The police (and other emergency services) use sirens as a warning to let motorists know they are coming.
Modern sirens oscillate (i.e. the pitch goes up and down), usually in a band that sits between 1-3kHz (this is the pitch of the siren), at a volume of around 100-110dB. Our ears are the most sensitive at around 2kHz, which means that less power is required to create the perception of a higher volume.
To give some perspective, 1kHz is just over an octave higher than middle A on a piano, and 3kHz is around 1.5 octaves higher than that. 110dB is the threshold of pain and is 16 times louder than a vacuum cleaner – check out some sound comparisons here. This is one of the reasons why a lot of motorbike traffic officers wear ear plugs (along with the fact that their bikes are loud, too); even the volume in police cars is loud with the windows up. Long term exposure to loud sounds causes hearing damage.
You can hear an example siren in the video below. It’s a dual siren – two oscillators.
The only problem with these types of sirens is that our ear finds it difficult to localise sounds in the 2-4kHz range, and we can only tell whether a sound is in front of us or behind us if it has components above 5kHz. Therefore the more frequencies and harmonics a siren contains, the easier it is to tell where the siren is coming from. But the more frequencies it contains, the more difficult it is for a siren to produce the volume.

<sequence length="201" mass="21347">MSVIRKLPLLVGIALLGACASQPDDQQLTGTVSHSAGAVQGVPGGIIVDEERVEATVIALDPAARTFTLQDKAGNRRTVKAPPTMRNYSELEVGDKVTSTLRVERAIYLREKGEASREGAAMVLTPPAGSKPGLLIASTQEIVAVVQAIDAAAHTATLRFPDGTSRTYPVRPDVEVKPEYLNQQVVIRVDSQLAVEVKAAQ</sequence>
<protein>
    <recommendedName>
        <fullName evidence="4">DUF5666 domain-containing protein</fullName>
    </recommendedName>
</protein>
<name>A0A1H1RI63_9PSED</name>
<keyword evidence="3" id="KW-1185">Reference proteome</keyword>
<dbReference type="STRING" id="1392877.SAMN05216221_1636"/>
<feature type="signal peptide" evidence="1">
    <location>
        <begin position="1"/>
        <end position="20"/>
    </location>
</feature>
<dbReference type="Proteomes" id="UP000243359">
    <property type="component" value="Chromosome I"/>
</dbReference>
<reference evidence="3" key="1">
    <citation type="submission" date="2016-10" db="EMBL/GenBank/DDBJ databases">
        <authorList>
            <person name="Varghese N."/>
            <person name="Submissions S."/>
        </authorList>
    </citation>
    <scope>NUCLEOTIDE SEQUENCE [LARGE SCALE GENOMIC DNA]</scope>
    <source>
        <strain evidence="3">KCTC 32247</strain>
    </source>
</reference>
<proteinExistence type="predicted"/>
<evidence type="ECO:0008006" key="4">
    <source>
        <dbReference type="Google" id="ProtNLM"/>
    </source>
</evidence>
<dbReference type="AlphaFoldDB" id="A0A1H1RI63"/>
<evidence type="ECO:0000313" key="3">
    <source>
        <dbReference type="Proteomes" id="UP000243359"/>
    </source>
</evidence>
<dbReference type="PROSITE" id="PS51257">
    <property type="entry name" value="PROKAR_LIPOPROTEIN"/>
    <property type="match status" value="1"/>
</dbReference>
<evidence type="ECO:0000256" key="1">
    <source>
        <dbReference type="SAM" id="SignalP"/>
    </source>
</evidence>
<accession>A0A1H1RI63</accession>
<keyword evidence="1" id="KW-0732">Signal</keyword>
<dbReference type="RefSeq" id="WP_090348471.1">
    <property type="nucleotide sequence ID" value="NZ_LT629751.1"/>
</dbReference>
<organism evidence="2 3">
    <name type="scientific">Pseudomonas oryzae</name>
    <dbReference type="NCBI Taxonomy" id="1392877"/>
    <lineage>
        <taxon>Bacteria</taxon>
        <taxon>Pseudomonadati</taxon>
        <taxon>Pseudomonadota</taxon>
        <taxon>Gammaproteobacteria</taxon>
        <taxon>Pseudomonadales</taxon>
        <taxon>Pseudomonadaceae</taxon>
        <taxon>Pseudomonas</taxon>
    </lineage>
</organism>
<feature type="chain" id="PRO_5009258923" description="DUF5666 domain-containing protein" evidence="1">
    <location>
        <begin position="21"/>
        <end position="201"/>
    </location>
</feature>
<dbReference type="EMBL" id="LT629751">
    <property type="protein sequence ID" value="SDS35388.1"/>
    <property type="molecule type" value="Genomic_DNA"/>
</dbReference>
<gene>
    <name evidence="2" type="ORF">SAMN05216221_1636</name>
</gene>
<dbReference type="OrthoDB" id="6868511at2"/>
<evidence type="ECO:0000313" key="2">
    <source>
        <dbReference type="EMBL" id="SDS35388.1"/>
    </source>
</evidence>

How do we tell where a siren is coming from?
Our ears use four techniques:
- Interaural amplitude difference – the difference in volume between the two ears. The ear closest to the sound will hear it slightly louder.
- Interaural time difference – the difference in time between when the sound hits one ear to the other ear.
- Interaural phase difference – the phase of a waveform hitting one ear will be different to that of the other ear.
- Precedence effect or the Haas effect – the brain only uses the first sound for localisation and ignores any echoes which could cause confusion.
What can add to the confusion for motorists is that they are inside a metal and glass box when they hear a siren. The siren’s noise is transmitted through the glass and through any gaps in the bodywork at different phases and speeds and this can alter the perception of where the siren originates.
Problems with volume and type of sound
A loud siren will give people a lot of warning, but loud sirens can be damaging to people near to them, for example the officers in the car or on the bike.
The frequencies that a siren makes are somewhat blocked by soundproofing in cars, and also, as we found out above, it’s difficult to tell the direction they are coming from. One solution is to use an alternative ‘broadband’ sound with a lot of frequencies in. This is kind of a digital ‘horn’ that emergency response vehicles use at intersections.
Sirens are made in a specific way to produce a narrow band of sound very efficiently. This photo is of a siren on a BMW police motorbike in New Zealand.